Monday, June 23, 2008

Cody's closes its doors, and a bit of Berkeley is gone

Does it ever seem like you blink and you miss something really important? Last week I did. I had a doctor appointment on Friday and so didn't go to the gym at lunch. And didn't walk past Cody's, a bookstore that has been a Berkeley institution for over fifty years, weathering the tear gas of the free speech movement, surviving being fire bombed for carrying Salman Rushdie's Satanic Verses, and providing the unique service and service that only a local independent bookstore can.

Cody's is in the background of this shot of the National Guard marching on People's Park during the 1969 riots.

And so I didn't know that on Friday Cody's closed their last store for the last time.


When I read of Cody's demise in the weekend San Francisco Chronicle, I felt like I had been kicked in the gut. I had bought a book there last month (The Little Prince for Sophie), and I had planned a spree to stock up on books for my upcoming vacation. I had a list, but I was too late.

The corny Tony Bennett song tells of leaving one's heart in San Francisco, but I left mine in Berkeley, over a decade ago when I lived in Washington, D.C. and took a trip down the California coast with a girlfriend from college and her husband. I spent my first evening in Berkeley at Cody's listening to Ken Kesey, author of One Flew Over the Cukoo's Nest; thrower of parties that provided literary inspiration for Allen Ginsburg and Hunter S. Thompson; and the leader of the Merry Pranksters, whose cross country bus trip Tom Wolfe memorialized in The Electric Kool-Aid Acid Test.


Kesey was reading from his book Sailor Song, slugging what was rumored to be peppermint schnapps from a thermos. He was absolutely lit an hour into the reading. And while I'm not one to extol the virtues of substance abuse, it was impossible not to notice that the creative juices were roiling. This was clearly a man on the path of his own destruction, but what a time he was having on the way. He finished his selection from the book (which no one really wanted to hear anyway) and quickly departed to stories of the Pranksters, the bus, old friends, and old times (which everyone wanted to hear). I was just discovering the Beat writers, having spent an afternoon in the City Lights bookstore in San Francisco and leaving with a stack of titles including Ginsberg's Howl, Kerouac's On the Road, and a biography of Neal Cassady. Seeing one of their gang in the flesh was an amazing cap. I came back to pick up my heart several months later after securing the job I had interviewed for the day of that reading and then driving myself across the country to settle in a place I could finally call home.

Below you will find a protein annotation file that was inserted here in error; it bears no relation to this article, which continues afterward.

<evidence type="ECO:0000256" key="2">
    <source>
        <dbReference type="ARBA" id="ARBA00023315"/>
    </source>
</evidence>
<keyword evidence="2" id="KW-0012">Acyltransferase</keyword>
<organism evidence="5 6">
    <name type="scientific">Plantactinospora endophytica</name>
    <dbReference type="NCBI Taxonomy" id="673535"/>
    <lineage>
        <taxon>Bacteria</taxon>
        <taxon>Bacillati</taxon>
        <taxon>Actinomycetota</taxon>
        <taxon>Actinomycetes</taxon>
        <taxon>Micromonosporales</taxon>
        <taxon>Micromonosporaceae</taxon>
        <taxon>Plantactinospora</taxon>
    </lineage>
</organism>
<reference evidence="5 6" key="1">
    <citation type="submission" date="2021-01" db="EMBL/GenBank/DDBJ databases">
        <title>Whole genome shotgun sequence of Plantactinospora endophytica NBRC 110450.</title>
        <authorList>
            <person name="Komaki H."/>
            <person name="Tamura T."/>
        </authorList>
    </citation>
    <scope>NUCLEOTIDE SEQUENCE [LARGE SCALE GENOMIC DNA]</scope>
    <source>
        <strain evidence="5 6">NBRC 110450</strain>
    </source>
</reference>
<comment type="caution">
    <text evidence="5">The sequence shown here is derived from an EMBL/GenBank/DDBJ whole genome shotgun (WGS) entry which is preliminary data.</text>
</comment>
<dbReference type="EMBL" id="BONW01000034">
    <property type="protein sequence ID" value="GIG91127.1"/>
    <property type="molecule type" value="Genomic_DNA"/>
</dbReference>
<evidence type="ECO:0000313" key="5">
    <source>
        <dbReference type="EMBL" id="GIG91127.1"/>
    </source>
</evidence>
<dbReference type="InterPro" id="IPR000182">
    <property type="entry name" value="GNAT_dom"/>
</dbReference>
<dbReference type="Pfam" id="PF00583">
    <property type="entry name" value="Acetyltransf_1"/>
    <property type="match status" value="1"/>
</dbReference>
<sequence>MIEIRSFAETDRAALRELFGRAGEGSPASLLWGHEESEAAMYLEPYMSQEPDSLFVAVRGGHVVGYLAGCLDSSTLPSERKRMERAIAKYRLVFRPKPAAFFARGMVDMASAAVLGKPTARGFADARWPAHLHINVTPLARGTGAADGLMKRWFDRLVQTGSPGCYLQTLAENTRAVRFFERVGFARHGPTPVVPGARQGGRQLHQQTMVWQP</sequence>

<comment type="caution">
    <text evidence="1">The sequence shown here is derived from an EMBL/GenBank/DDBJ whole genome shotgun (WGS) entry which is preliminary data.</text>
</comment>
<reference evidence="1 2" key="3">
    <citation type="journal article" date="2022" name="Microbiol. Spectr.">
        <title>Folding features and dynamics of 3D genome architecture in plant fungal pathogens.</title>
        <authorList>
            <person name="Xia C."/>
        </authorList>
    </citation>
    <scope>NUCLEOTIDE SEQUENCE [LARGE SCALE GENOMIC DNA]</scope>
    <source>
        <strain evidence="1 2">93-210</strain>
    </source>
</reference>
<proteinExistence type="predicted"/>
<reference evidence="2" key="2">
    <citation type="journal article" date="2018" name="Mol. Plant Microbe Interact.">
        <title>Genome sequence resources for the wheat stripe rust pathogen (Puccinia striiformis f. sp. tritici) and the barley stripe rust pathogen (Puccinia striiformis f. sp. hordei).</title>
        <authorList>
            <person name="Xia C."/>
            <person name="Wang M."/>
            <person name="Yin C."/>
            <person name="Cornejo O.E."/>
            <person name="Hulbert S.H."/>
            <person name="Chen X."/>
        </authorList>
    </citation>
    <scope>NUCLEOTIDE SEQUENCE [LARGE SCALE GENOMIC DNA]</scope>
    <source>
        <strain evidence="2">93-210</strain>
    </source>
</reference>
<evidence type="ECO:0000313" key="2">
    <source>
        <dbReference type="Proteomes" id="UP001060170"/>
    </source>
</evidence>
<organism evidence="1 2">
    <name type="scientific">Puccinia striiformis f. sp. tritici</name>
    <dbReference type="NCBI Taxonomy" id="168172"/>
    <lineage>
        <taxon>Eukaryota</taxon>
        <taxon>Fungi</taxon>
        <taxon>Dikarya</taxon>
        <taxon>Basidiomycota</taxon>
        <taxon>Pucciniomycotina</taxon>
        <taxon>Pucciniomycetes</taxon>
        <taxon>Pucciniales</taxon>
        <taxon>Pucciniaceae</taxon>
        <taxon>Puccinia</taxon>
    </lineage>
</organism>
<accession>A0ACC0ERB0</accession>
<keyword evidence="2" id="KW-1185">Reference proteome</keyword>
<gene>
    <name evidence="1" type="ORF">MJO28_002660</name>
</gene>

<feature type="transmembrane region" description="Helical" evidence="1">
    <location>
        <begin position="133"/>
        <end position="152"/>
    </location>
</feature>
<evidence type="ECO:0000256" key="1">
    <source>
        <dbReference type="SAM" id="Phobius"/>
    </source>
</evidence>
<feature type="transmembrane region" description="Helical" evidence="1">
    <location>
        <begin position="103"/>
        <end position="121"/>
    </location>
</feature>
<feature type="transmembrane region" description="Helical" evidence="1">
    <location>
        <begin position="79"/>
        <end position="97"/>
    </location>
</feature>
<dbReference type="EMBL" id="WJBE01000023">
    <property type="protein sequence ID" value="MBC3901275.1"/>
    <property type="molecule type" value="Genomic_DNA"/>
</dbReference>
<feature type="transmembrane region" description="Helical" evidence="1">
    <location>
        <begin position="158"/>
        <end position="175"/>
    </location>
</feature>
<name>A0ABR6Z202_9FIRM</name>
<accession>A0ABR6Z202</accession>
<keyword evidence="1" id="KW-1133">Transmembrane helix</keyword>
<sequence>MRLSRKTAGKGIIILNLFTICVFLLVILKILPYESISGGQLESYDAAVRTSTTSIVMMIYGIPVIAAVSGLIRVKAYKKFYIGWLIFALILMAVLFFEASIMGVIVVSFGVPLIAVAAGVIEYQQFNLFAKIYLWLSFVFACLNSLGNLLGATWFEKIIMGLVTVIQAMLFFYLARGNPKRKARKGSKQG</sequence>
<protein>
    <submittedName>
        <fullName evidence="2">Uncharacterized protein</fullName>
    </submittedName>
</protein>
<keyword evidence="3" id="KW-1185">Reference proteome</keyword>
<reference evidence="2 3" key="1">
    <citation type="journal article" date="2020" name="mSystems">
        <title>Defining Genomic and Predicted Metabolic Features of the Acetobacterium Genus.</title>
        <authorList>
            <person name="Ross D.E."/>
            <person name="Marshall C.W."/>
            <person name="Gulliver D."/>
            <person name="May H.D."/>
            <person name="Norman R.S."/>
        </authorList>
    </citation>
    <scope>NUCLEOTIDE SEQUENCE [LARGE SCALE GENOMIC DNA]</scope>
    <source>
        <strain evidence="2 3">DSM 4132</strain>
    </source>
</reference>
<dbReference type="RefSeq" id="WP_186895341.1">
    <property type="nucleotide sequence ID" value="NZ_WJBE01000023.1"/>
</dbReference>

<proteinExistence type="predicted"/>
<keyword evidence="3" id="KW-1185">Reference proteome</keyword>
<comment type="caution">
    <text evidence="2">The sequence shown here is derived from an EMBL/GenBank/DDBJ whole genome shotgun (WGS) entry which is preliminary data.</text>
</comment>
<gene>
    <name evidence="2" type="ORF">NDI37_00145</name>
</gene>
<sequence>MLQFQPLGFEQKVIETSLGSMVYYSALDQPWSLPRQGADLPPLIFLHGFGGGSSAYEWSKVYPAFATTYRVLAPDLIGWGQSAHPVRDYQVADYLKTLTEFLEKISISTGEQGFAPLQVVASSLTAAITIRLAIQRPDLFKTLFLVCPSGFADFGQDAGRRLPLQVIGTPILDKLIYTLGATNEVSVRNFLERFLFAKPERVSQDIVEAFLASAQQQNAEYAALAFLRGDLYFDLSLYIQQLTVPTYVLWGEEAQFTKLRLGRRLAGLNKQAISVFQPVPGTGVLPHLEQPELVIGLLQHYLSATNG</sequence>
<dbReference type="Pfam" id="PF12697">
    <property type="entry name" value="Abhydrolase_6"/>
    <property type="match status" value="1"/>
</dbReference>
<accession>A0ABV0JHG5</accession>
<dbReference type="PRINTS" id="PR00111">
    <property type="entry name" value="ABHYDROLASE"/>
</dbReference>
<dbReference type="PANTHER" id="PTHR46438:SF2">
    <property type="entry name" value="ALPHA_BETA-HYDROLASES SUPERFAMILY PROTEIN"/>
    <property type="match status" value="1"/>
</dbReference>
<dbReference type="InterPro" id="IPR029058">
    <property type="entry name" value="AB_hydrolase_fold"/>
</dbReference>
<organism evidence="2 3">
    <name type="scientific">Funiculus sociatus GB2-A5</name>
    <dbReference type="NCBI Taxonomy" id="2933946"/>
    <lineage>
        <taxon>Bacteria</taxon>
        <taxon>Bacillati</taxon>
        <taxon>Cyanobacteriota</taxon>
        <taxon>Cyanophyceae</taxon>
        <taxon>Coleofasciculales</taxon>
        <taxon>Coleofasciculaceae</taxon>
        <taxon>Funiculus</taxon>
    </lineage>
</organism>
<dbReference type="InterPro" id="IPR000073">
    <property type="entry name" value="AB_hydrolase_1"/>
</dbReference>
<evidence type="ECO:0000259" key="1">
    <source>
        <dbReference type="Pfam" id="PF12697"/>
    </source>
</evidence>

In the first years I lived in Berkeley, a boyfriend and I would spend an evening wandering down Telegraph Avenue from bookstore to bookstore: Cody's, Moe's, Shakespeare. We would stop for a latte and later a taco and consider it a perfect evening. Over the years, my book buying habits changed. I was no longer willing to battle for parking, step over the homeless, and hold my breath through a cloud of patchouli to shop at the Telegraph Avenue location. I patronized their store on the posh, upscale Fourth Street, where I could park next to the building and combine a trip with stops at Benefits to buy fancy cosmetics and the gourmet shop to pick up my favorite black flaked salt and expensive cheese.

The death march was slow: First the Telegraph flagship store, then the Fourth Street store, and finally the much-reduced and only briefly existing Shattuck Avenue store. There are still independent bookstores with selections chosen by an actual person rather than a corporate office and staff who can recommend books and talk with you about them rather than an indifferent teenager who knows only how to work a cash register, but there are fewer all the time. And with the Big Kahuna of our area gone, how long will the others last?

Over the years, everyone who was anyone read at Cody's. The portraits exhibited of authors who passed through included all the greats. Where do those voices go when the independent bookstores are all gone? There are quotes and reviews on amazon.com, but there are no voices of writers reading their works, just the clacking of keys and click of the mouse as people navigate through screens in isolation. That direct connection between writers and readers is gone. Berkeley has gained another empty storefront, with only echoes of those voices that a decade ago read to crowds pushed up against the walls and spilling into the street. With chain retailers and internet sites like amazon.com we've gained cheaper books and free shipping, but look what we've lost.

Thank you Fred Cody, Andy Ross, and Hiroshi Kagawa for fifty-two good years.

5 comments:

Sabina said...

nice essay figs.

i gasped in astonishment as i read this sad story. weren't we JUST discussing their sudden move a few short weeks ago? i'm so sad--it seems that the tiny independents are able to hold on, but the larger ones keep falling in defeat. places like powell's have a big online presence perhaps that's why they're still alive. sad, sad, sad.

Impoverished Preppy said...

That is so sad. My summer job for three years in college was as a bookseller at an independent store in Louisville. (Hawley Cooke) They closed their doors a few years ago after Borders followed Barnes and Noble into town. Such a shame.

kristenspina said...

Sad to see another one go. Cody's sounds like it was a gem.

MsMVNJ said...

What a bummer; if my indie shop closed, it would break my heart.

Monica said...

That's too bad. Don't you hate that everything is going the chain route? I love shopping at independent bookstores and eating at local, family-owned restaurants.